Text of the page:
• News from the South Side:

  • Avisail Garcia is still just 27 years old and is only 1 year removed from a legitimately great season (137 wRC+, 4.2 WAR in 2017), but he’s apparently on the block and at risk of being non-tendered if there’s no interest. Phil Rogers responded to that tweet, pointing out that he’s generated “almost zero trade interest” in the past, so they might have a tough time dealing him.
  • Of course, with that in mind, it’s easy to let your mind wander back to that picture of Bryce Harper’s name and jersey number at the United Center, but don’t get to hung up: the White Sox will go after Harper (or not) regardless of what happens with Garcia. Garcia is not good enough, expensive enough, or under control for long enough to make any sort of impact on that discussion.
  • Speaking of non-tender candidates, Tim Dierkes of MLB Trade Rumors collects the players most likely to be non-tendered this offseason (though that likelihood could be as small as a 10-20% chance, in their words). Names that stick out include Justin Bour (see below), Travis d’Arnaud, Adam Duvall, and a lot more. Several Brewers make the cut (Jonathan Schoop, Tyler Saladino, Hernan Perez, and Erik Kratz), and I certainly wouldn’t be surprised to see some of them non-tendered, given the Brewers financial picture.
  • For what I consider to be obvious reasons, Addison Russell is on the list. I find it hard to believe Theo Epstein would non-tender him – making him a free agent – when they could try to trade him first (which I believe is more likely), but who knows. Maybe teams are willing to battle the Cubs in a blinking contest and see if they’ll non-tender him before they can come to a reasonable offer. The only threat the Cubs could muster in that case is that yes, they definitely will non-tender him, and if you want to get him short of free agency, you best make *some* kind of offer before the end of this month.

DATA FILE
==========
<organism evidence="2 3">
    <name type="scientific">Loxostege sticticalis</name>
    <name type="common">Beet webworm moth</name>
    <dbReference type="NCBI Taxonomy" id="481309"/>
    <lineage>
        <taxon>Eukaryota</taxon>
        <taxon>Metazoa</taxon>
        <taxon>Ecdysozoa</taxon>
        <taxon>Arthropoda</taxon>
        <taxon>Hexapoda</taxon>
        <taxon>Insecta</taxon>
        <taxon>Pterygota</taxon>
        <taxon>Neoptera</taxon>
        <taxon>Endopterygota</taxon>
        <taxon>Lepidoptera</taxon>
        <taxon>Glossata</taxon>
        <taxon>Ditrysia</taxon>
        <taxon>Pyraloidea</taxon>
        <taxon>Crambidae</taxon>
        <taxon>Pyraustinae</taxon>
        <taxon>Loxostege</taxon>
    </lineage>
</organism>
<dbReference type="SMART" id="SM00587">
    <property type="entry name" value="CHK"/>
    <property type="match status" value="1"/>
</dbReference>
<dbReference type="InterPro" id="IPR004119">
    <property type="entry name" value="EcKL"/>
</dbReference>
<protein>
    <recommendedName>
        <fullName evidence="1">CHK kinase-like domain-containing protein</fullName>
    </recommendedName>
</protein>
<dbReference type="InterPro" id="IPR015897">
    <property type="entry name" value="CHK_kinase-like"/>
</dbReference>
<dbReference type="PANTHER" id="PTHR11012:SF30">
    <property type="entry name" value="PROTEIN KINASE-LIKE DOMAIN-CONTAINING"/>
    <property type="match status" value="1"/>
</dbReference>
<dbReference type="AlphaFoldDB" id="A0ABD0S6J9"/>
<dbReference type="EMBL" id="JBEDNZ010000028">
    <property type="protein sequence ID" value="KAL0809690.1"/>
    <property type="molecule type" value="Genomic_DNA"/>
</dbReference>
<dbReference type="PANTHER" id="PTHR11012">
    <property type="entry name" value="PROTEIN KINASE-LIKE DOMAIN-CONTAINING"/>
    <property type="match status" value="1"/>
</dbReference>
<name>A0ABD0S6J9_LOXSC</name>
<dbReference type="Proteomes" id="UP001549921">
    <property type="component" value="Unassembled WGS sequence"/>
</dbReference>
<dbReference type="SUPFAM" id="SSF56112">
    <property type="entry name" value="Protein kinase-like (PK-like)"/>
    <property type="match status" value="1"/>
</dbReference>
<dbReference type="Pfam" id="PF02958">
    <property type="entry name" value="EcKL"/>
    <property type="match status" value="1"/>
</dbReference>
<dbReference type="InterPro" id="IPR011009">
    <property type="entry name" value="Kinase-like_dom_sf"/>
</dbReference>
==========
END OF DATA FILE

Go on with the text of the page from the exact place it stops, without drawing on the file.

• Relatedly:

  • Bour has been an underrated offensive performer in recent years, but has always been a bit of a defensive liability and just posted his worst offensive season in the big leagues (107 wRC+). Given how many sweeping changes the Phillies might make (they’re gonna end up with one of Machado or Harper, right?), placing Bour on waivers is not much of a surprise.
  • Although, I should point out that, in general, you should expect to see more, similar moves ahead of the Tuesday deadline to set rosters for purposes of the Rule 5 Draft, as teams look to make space on their rosters. And because a lot of teams are doing the same thing, sometimes you can sneak guys through waivers who wouldn’t normally get through.
  • Indians President of Baseball Operations Chris Antonetti discusses the Indians’ offseason plans and the frequent trade inquiries to which he has to respond (including on Corey Kluber, who has three years of control remaining):

  • I know the Indians haven’t quite re-reached the promised land after losing to the Cubs in 2016, but I doubt they’ll trade a pitcher like Kluber when they still have their core and he still has three affordable option years remaining. Right?

Author: Michael Cerami

Michael Cerami covers the Chicago Cubs, Bears, and Bulls at Bleacher Nation. You can find him on Twitter @Michael_Cerami